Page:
Financial inclusion is among the better examples of how mobile phones are producing positive outcomes in areas other than simple communications.
Some 66 percent of people globally without a bank account do have a mobile phone. In India and Mexico more than 50 percent of the unbanked have a mobile phone; in China 82 percent do.
That represents about 1.1 billion people who can, in principle, use a mobile phone to conduct banking and financial transactions.
Thanks to mobile banking, 69 percent of adults now have an account, up from 62 percent in 2014 and 51 percent in 2011.
In high-income economies 94 percent of adults have an account; in developing economies 63 percent do.
The Global Findex database reports that 515 million adults worldwide opened an account at a financial institution or through a mobile money provider between 2014 and 2017.
In Sub-Saharan Africa, 21 percent of adults now have a mobile money account, nearly twice the share in 2014, and easily the highest of any region in the world.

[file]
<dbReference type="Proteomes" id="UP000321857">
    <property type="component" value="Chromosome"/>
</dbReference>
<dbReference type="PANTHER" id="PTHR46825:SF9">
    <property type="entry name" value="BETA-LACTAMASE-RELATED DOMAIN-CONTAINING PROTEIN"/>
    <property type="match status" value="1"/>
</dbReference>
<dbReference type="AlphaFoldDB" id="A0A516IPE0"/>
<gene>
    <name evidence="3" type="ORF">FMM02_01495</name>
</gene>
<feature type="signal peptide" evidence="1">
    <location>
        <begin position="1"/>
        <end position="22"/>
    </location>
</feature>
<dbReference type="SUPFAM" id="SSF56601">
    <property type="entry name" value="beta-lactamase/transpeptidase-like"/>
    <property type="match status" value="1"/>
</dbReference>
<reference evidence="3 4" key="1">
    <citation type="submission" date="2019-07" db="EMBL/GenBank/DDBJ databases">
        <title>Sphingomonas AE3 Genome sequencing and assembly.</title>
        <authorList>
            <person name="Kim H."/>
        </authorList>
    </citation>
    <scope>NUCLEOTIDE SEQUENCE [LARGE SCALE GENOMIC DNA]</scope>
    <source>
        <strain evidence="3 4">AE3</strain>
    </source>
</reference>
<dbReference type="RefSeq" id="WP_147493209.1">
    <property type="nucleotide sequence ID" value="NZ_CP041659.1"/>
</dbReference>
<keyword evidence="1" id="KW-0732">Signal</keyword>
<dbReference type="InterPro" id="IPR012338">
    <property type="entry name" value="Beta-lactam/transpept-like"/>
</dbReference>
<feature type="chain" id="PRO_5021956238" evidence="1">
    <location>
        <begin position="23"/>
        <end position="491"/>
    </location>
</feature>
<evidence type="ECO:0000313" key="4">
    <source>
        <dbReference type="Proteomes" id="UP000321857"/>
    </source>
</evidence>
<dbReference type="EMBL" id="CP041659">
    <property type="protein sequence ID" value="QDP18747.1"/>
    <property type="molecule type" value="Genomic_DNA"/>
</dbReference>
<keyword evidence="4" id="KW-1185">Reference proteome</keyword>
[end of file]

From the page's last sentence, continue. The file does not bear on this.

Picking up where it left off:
Globally, 52 percent of adults have sent or received digital payments in the past year, up from 42 percent in 2014, the World Bank reports.
The share of adults with a mobile money account has reached about 20 percent or more in Bangladesh, the Islamic Republic of Iran, Mongolia, and Paraguay.
Globally, about 1.7 billion adults remain unbanked — without an account at a financial institution or through a mobile money provider.
Virtually all these unbanked adults live in the developing world. Indeed, nearly half live in just seven developing economies: Bangladesh, China, India, Indonesia, Mexico, Nigeria, and Pakistan. Some 56 percent of all unbanked adults are women.